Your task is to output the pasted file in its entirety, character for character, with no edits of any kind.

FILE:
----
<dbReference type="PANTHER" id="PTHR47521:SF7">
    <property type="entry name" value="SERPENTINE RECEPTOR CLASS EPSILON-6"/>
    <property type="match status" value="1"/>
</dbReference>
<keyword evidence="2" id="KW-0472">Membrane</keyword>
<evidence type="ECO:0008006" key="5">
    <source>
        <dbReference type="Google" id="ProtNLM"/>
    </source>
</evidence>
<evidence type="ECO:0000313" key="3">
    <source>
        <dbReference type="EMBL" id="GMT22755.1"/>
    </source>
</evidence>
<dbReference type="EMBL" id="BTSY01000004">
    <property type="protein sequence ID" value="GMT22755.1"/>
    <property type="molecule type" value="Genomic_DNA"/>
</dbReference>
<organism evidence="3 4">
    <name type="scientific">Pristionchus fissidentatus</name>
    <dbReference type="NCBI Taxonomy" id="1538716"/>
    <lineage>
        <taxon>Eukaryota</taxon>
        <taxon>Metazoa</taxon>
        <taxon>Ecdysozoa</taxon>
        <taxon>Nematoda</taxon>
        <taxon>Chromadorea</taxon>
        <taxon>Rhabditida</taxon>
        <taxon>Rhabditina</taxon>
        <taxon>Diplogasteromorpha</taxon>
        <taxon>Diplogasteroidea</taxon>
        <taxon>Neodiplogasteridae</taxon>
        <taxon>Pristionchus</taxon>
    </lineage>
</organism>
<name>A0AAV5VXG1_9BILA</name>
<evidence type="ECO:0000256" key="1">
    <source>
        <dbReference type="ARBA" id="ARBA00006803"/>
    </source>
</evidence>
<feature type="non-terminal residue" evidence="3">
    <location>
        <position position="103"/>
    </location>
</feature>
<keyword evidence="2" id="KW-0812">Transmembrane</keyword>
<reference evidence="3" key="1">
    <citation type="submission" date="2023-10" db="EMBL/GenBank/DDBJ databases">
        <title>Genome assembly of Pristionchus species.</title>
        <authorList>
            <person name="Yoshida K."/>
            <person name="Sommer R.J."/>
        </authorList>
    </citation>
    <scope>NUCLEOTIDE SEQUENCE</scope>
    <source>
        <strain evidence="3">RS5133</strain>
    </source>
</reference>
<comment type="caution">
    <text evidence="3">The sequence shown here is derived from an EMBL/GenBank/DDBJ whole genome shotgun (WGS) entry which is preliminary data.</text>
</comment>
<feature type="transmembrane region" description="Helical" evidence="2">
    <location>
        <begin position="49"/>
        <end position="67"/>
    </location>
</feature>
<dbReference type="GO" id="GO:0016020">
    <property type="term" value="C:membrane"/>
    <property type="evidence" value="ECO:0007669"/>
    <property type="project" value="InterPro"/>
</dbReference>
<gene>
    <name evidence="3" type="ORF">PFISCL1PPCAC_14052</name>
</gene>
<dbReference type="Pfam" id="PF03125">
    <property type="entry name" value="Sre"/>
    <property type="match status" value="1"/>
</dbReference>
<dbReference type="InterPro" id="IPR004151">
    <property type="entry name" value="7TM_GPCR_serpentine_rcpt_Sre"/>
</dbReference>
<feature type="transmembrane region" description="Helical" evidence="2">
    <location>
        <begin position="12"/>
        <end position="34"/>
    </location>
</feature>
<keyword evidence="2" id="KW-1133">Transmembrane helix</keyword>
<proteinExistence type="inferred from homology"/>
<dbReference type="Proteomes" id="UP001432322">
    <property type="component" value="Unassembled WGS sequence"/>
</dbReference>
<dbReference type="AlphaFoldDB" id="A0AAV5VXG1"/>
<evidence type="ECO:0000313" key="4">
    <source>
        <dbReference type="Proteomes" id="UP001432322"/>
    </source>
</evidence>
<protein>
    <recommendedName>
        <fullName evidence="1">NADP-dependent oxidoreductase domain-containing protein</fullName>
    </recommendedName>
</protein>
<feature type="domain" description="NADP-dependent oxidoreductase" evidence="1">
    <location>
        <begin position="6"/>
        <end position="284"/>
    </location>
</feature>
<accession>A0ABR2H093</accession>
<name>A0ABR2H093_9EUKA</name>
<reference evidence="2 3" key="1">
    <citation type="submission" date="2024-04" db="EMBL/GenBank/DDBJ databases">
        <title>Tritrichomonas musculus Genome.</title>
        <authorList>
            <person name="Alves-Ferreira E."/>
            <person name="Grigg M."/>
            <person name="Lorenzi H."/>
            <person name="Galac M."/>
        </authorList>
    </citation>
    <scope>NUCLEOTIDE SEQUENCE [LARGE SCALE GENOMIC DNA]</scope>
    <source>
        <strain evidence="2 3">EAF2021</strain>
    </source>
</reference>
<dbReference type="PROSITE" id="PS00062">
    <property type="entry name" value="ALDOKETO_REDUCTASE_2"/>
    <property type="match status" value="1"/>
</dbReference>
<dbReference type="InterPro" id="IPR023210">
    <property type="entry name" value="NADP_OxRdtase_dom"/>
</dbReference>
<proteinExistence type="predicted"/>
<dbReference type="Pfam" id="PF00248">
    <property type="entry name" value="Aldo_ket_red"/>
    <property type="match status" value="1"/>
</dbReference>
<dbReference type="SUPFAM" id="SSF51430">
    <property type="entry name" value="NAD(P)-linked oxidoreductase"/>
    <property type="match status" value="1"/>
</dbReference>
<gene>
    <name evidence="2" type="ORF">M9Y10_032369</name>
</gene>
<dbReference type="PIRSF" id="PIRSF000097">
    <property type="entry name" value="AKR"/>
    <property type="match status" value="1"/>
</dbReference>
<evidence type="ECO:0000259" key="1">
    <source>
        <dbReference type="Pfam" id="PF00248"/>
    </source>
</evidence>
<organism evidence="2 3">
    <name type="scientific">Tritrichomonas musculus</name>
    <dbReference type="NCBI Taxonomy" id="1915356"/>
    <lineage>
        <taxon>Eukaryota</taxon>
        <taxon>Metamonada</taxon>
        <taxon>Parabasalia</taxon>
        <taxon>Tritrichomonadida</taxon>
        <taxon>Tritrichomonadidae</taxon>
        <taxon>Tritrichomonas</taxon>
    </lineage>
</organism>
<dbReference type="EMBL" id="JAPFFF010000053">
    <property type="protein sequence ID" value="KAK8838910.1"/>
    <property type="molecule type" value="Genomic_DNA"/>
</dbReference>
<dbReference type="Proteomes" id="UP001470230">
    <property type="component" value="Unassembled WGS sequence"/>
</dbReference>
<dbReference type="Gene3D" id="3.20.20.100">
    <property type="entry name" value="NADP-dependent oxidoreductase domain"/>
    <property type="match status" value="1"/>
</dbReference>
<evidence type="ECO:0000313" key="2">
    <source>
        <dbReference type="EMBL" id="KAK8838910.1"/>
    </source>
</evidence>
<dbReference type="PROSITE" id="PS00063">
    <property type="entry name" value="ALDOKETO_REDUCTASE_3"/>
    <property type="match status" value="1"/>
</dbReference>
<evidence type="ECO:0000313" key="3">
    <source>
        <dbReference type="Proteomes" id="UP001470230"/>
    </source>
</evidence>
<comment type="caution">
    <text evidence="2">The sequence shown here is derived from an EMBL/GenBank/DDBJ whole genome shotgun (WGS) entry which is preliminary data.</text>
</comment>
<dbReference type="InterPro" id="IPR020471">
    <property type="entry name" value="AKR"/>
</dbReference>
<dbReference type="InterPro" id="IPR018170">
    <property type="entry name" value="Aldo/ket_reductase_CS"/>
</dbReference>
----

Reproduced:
<dbReference type="PANTHER" id="PTHR47521:SF7">
    <property type="entry name" value="SERPENTINE RECEPTOR CLASS EPSILON-6"/>
    <property type="match status" value="1"/>
</dbReference>
<keyword evidence="2" id="KW-0472">Membrane</keyword>
<evidence type="ECO:0008006" key="5">
    <source>
        <dbReference type="Google" id="ProtNLM"/>
    </source>
</evidence>
<evidence type="ECO:0000313" key="3">
    <source>
        <dbReference type="EMBL" id="GMT22755.1"/>
    </source>
</evidence>
<dbReference type="EMBL" id="BTSY01000004">
    <property type="protein sequence ID" value="GMT22755.1"/>
    <property type="molecule type" value="Genomic_DNA"/>
</dbReference>
<organism evidence="3 4">
    <name type="scientific">Pristionchus fissidentatus</name>
    <dbReference type="NCBI Taxonomy" id="1538716"/>
    <lineage>
        <taxon>Eukaryota</taxon>
        <taxon>Metazoa</taxon>
        <taxon>Ecdysozoa</taxon>
        <taxon>Nematoda</taxon>
        <taxon>Chromadorea</taxon>
        <taxon>Rhabditida</taxon>
        <taxon>Rhabditina</taxon>
        <taxon>Diplogasteromorpha</taxon>
        <taxon>Diplogasteroidea</taxon>
        <taxon>Neodiplogasteridae</taxon>
        <taxon>Pristionchus</taxon>
    </lineage>
</organism>
<name>A0AAV5VXG1_9BILA</name>
<evidence type="ECO:0000256" key="1">
    <source>
        <dbReference type="ARBA" id="ARBA00006803"/>
    </source>
</evidence>
<feature type="non-terminal residue" evidence="3">
    <location>
        <position position="103"/>
    </location>
</feature>
<keyword evidence="2" id="KW-0812">Transmembrane</keyword>
<reference evidence="3" key="1">
    <citation type="submission" date="2023-10" db="EMBL/GenBank/DDBJ databases">
        <title>Genome assembly of Pristionchus species.</title>
        <authorList>
            <person name="Yoshida K."/>
            <person name="Sommer R.J."/>
        </authorList>
    </citation>
    <scope>NUCLEOTIDE SEQUENCE</scope>
    <source>
        <strain evidence="3">RS5133</strain>
    </source>
</reference>
<comment type="caution">
    <text evidence="3">The sequence shown here is derived from an EMBL/GenBank/DDBJ whole genome shotgun (WGS) entry which is preliminary data.</text>
</comment>
<feature type="transmembrane region" description="Helical" evidence="2">
    <location>
        <begin position="49"/>
        <end position="67"/>
    </location>
</feature>
<dbReference type="GO" id="GO:0016020">
    <property type="term" value="C:membrane"/>
    <property type="evidence" value="ECO:0007669"/>
    <property type="project" value="InterPro"/>
</dbReference>
<gene>
    <name evidence="3" type="ORF">PFISCL1PPCAC_14052</name>
</gene>
<dbReference type="Pfam" id="PF03125">
    <property type="entry name" value="Sre"/>
    <property type="match status" value="1"/>
</dbReference>
<dbReference type="InterPro" id="IPR004151">
    <property type="entry name" value="7TM_GPCR_serpentine_rcpt_Sre"/>
</dbReference>
<feature type="transmembrane region" description="Helical" evidence="2">
    <location>
        <begin position="12"/>
        <end position="34"/>
    </location>
</feature>
<keyword evidence="2" id="KW-1133">Transmembrane helix</keyword>
<proteinExistence type="inferred from homology"/>
<dbReference type="Proteomes" id="UP001432322">
    <property type="component" value="Unassembled WGS sequence"/>
</dbReference>
<dbReference type="AlphaFoldDB" id="A0AAV5VXG1"/>
<evidence type="ECO:0000313" key="4">
    <source>
        <dbReference type="Proteomes" id="UP001432322"/>
    </source>
</evidence>
<protein>
    <recommendedName>
        <fullName evidence="1">NADP-dependent oxidoreductase domain-containing protein</fullName>
    </recommendedName>
</protein>
<feature type="domain" description="NADP-dependent oxidoreductase" evidence="1">
    <location>
        <begin position="6"/>
        <end position="284"/>
    </location>
</feature>
<accession>A0ABR2H093</accession>
<name>A0ABR2H093_9EUKA</name>
<reference evidence="2 3" key="1">
    <citation type="submission" date="2024-04" db="EMBL/GenBank/DDBJ databases">
        <title>Tritrichomonas musculus Genome.</title>
        <authorList>
            <person name="Alves-Ferreira E."/>
            <person name="Grigg M."/>
            <person name="Lorenzi H."/>
            <person name="Galac M."/>
        </authorList>
    </citation>
    <scope>NUCLEOTIDE SEQUENCE [LARGE SCALE GENOMIC DNA]</scope>
    <source>
        <strain evidence="2 3">EAF2021</strain>
    </source>
</reference>
<dbReference type="PROSITE" id="PS00062">
    <property type="entry name" value="ALDOKETO_REDUCTASE_2"/>
    <property type="match status" value="1"/>
</dbReference>
<dbReference type="InterPro" id="IPR023210">
    <property type="entry name" value="NADP_OxRdtase_dom"/>
</dbReference>
<proteinExistence type="predicted"/>
<dbReference type="Pfam" id="PF00248">
    <property type="entry name" value="Aldo_ket_red"/>
    <property type="match status" value="1"/>
</dbReference>
<dbReference type="SUPFAM" id="SSF51430">
    <property type="entry name" value="NAD(P)-linked oxidoreductase"/>
    <property type="match status" value="1"/>
</dbReference>
<gene>
    <name evidence="2" type="ORF">M9Y10_032369</name>
</gene>
<dbReference type="PIRSF" id="PIRSF000097">
    <property type="entry name" value="AKR"/>
    <property type="match status" value="1"/>
</dbReference>
<evidence type="ECO:0000259" key="1">
    <source>
        <dbReference type="Pfam" id="PF00248"/>
    </source>
</evidence>
<organism evidence="2 3">
    <name type="scientific">Tritrichomonas musculus</name>
    <dbReference type="NCBI Taxonomy" id="1915356"/>
    <lineage>
        <taxon>Eukaryota</taxon>
        <taxon>Metamonada</taxon>
        <taxon>Parabasalia</taxon>
        <taxon>Tritrichomonadida</taxon>
        <taxon>Tritrichomonadidae</taxon>
        <taxon>Tritrichomonas</taxon>
    </lineage>
</organism>
<dbReference type="EMBL" id="JAPFFF010000053">
    <property type="protein sequence ID" value="KAK8838910.1"/>
    <property type="molecule type" value="Genomic_DNA"/>
</dbReference>
<dbReference type="Proteomes" id="UP001470230">
    <property type="component" value="Unassembled WGS sequence"/>
</dbReference>
<dbReference type="Gene3D" id="3.20.20.100">
    <property type="entry name" value="NADP-dependent oxidoreductase domain"/>
    <property type="match status" value="1"/>
</dbReference>
<evidence type="ECO:0000313" key="2">
    <source>
        <dbReference type="EMBL" id="KAK8838910.1"/>
    </source>
</evidence>
<dbReference type="PROSITE" id="PS00063">
    <property type="entry name" value="ALDOKETO_REDUCTASE_3"/>
    <property type="match status" value="1"/>
</dbReference>
<evidence type="ECO:0000313" key="3">
    <source>
        <dbReference type="Proteomes" id="UP001470230"/>
    </source>
</evidence>
<comment type="caution">
    <text evidence="2">The sequence shown here is derived from an EMBL/GenBank/DDBJ whole genome shotgun (WGS) entry which is preliminary data.</text>
</comment>
<dbReference type="InterPro" id="IPR020471">
    <property type="entry name" value="AKR"/>
</dbReference>
<dbReference type="InterPro" id="IPR018170">
    <property type="entry name" value="Aldo/ket_reductase_CS"/>
</dbReference>